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Accounting News Roundup: Abolishing the Corporate Income Tax; EY’s Bitcoin ATM; Older Workers | 11.28.16

Corporate taxes

Now that the US and UK are talking big about cutting corporate tax rates, you can expect some people to suggest abolishing it altogether. BloombergView's Leonid Bershidsky makes a case for it: 

Because of everything companies do to game it, the tax distorts financial reporting and creates a lot of needless work for lawyers, accountants and tax agents, imposing a high transaction cost on business and society.

He suggests that a value-added tax could replace any lost revenue, which is a nice idea, but would probably go over like a Baby Ruth in a swimming pool.


EY Switzerland announced that it will start accepting Bitcoin in 2017, that its employees will get a "digital wallet" so they can use the currency and a Bitcoin ATM in the building of their Zurich office. I know I'm overgeneralizing the utility of Bitcoin by suggesting that its biggest fans are ultra-liberatarians who wish to purchase drugs online, but do those people have a big need for professional services? In Switzerland? I'm not sure. In any case, my suggestion for Deloitte's Bitcoin ATM in Toronto applies here as well.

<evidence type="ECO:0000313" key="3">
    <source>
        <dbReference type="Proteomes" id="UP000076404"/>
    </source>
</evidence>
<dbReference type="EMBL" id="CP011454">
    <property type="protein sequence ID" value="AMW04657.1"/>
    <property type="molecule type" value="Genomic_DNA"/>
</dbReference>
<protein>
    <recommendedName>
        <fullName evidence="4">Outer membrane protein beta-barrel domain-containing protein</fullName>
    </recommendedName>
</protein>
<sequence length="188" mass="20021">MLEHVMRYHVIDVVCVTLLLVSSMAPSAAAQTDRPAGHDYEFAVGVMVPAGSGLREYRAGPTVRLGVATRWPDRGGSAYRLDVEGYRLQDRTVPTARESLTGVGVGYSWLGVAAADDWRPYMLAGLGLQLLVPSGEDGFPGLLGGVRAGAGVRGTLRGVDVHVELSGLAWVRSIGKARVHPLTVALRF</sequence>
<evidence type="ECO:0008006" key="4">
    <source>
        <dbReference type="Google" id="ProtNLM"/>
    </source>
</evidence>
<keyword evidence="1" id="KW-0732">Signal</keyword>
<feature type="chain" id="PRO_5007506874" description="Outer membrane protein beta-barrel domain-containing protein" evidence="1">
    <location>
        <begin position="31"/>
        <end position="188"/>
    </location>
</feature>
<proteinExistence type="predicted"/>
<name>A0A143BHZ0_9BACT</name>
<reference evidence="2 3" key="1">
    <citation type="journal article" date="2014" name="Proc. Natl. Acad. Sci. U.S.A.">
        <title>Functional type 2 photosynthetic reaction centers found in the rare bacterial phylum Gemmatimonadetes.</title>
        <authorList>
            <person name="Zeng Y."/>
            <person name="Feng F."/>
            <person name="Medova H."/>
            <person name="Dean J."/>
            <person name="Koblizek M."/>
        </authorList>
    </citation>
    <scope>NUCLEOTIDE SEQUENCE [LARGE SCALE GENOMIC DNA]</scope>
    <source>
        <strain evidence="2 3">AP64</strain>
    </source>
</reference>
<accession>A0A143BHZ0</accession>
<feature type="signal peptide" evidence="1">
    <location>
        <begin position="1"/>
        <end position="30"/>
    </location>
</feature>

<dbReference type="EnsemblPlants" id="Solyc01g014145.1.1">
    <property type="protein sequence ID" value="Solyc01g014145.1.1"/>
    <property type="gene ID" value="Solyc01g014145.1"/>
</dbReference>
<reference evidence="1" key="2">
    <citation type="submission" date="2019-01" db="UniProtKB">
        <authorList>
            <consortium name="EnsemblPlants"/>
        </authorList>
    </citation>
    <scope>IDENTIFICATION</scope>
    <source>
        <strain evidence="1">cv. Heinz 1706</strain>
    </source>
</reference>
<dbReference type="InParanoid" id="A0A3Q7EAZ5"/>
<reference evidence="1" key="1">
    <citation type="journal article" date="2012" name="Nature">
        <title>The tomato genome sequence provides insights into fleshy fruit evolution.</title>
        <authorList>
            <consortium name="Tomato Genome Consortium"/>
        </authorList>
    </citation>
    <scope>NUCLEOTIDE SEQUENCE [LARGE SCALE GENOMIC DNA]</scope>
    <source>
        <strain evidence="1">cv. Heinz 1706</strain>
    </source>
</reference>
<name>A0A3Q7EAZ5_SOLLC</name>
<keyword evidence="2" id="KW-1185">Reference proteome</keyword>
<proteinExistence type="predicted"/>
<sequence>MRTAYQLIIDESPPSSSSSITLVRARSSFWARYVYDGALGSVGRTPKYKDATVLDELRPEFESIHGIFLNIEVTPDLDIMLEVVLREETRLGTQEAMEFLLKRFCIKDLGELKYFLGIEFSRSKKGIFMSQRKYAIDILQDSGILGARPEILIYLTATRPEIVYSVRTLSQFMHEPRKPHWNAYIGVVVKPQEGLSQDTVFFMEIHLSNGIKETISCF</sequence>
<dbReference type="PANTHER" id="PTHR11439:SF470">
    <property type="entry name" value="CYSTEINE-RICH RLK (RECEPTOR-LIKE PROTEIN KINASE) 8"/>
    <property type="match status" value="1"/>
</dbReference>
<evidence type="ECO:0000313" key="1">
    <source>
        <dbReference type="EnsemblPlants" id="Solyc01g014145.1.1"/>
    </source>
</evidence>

Accounting talent crisis solution: Older workers

This Wall Street Journal article suggests that the preconceptions of older workers having trouble switching careers or finding a job later in life are wrong. Part of the reason, according to one study is, "when there is a shortage of skilled workers, older workers get jobs."

I can't think of a funnier resolution to the talent crisis in the accounting profession than a bunch of firms hiring loads of retired or semi-retired accountants so they can continue billing by the hour, paying lousy salaries and asking people to come into the office on weekends.

Accountants behaving badly

Here's an international ABB that's worth sharing just because it's so ridiculous. It involves Olufemi Akinwa, an accountant with Eternal Oil & Gas who was allegedly kidnapped when he went to withdraw a large sum of money from his employer's bank.

According to a police source, contrary to the report that Akinwa was robbed and kidnapped, the suspect had planned his kidnap, threw his telephone into the sea before going to stay in Epe area of Lagos. Akinwa, who spoke with Vanguard, said: “I have been working with the company for five years before my arrest on November 18. I was on my way to the bank and was chatting with a friend in the UK called Kingsley on phone. “He asked me where I was, and I told him I was in the bank to withdraw money for my company. He then said he needed $15,000 out of that money, that he has deportation problem.

This occurred in Nigeria of all places, which is about right considering the story includes a "promise to promote my music," a motorcycle ride, thoughts of suicide, an finally, "after all the torture," and finally, Akinwa says he confessed "after all the torture." Ryan Lochte couldn't have come up with a better story.

Previously, on Going Concern…

Greg Kyte's latest cartoon shows how much CPAs have to be thankful for.

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